Meredith Norton thought she had reconciled herself to certain oddities of life in France. She could accept and even be amused by being mistaken for a prostitute by half the male Parisian population. She got used to dodging dog feces while walking everywhere. She even acquiesced when the French government wouldn’t allow her to name her son Chance (“too feminine”). But when four unconcerned French doctors examined her engorged, rash-covered breast and told her to put a poultice on it – well, Meredith had enough.
Wisely Meredith scheduled an appointment with her own physician on what was to be a quick vacation in California; needless to say her vacation took a decided turn for the worse when she was diagnosed with inflammatory breast cancer, a very lethal and aggressive form of cancer, and given only a 40% chance of survival.
Old friends, former friends, crazies on the street, family members and her husband (in a mad dash from Paris) rushed to offer support, love, advice, prayers, “disasteroles” and an unwelcome deluge of Lance Armstrong books. As for the newly-minted cancer patient, the side effects of chemotherapy and surgery were nothing compared to the heart-rending knowledge that if she were to die, her toddler son would not remember her.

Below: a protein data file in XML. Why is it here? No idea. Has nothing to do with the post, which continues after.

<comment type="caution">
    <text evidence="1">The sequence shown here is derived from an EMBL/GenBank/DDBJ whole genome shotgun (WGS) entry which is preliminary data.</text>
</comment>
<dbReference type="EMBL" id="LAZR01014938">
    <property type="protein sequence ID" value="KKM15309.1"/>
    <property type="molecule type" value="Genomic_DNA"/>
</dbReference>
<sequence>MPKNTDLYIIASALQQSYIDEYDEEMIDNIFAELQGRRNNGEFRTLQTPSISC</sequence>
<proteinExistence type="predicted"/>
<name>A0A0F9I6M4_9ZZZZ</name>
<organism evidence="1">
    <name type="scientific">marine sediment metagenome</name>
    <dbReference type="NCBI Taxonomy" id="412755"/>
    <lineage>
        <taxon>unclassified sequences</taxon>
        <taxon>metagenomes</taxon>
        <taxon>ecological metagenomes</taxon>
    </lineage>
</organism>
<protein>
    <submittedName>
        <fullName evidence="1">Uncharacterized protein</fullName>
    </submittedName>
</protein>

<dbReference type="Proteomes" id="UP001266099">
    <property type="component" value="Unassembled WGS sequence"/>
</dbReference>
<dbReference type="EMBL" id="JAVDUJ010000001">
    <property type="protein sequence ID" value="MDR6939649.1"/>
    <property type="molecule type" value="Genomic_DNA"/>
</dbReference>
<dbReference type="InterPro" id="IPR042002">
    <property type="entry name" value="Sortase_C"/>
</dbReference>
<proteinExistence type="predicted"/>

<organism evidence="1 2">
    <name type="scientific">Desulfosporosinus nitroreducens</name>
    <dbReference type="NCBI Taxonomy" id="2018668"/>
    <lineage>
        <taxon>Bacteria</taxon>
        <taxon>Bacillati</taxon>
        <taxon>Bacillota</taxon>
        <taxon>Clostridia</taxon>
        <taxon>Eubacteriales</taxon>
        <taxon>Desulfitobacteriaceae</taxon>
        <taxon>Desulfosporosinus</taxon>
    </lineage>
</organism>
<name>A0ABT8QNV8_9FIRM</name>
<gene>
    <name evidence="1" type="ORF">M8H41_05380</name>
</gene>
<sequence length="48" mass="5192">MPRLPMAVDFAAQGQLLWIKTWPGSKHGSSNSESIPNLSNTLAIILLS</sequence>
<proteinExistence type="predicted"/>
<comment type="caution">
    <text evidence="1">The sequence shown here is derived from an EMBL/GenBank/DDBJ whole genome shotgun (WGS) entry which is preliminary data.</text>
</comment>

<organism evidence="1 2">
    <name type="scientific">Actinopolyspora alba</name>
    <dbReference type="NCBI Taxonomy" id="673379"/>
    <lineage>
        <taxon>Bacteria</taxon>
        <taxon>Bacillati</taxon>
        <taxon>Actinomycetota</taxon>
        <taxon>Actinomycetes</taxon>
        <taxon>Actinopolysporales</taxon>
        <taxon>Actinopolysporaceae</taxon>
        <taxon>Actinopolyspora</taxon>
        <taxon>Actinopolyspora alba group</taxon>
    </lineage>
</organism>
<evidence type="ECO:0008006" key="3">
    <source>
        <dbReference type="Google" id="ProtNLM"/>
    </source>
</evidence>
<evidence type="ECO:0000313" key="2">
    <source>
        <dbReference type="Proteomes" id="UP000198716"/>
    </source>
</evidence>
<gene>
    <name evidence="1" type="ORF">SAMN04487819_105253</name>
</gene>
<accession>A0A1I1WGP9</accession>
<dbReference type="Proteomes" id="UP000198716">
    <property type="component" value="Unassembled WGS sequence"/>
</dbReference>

A cancer memoir unlike any other, Meredith is by turns scathing, bitter, sarcastic, peevish, neurotic, and above all hilarious as her experience as a patient allows her to digress on the dilettante’s life she’s led and the assorted characters she’s met. No, her account of the mouse-dressing taxidermist who lived in a tree house doesn’t really relate to her cancer, but in Lopsided the fear and poignancy of being diagnosed with a life-altering disease is always balanced by the author’s genuinely amusing take on her own foibles and the absurdities of life.
Lopsided : how having breast cancer can be really distracting by Meredith Norton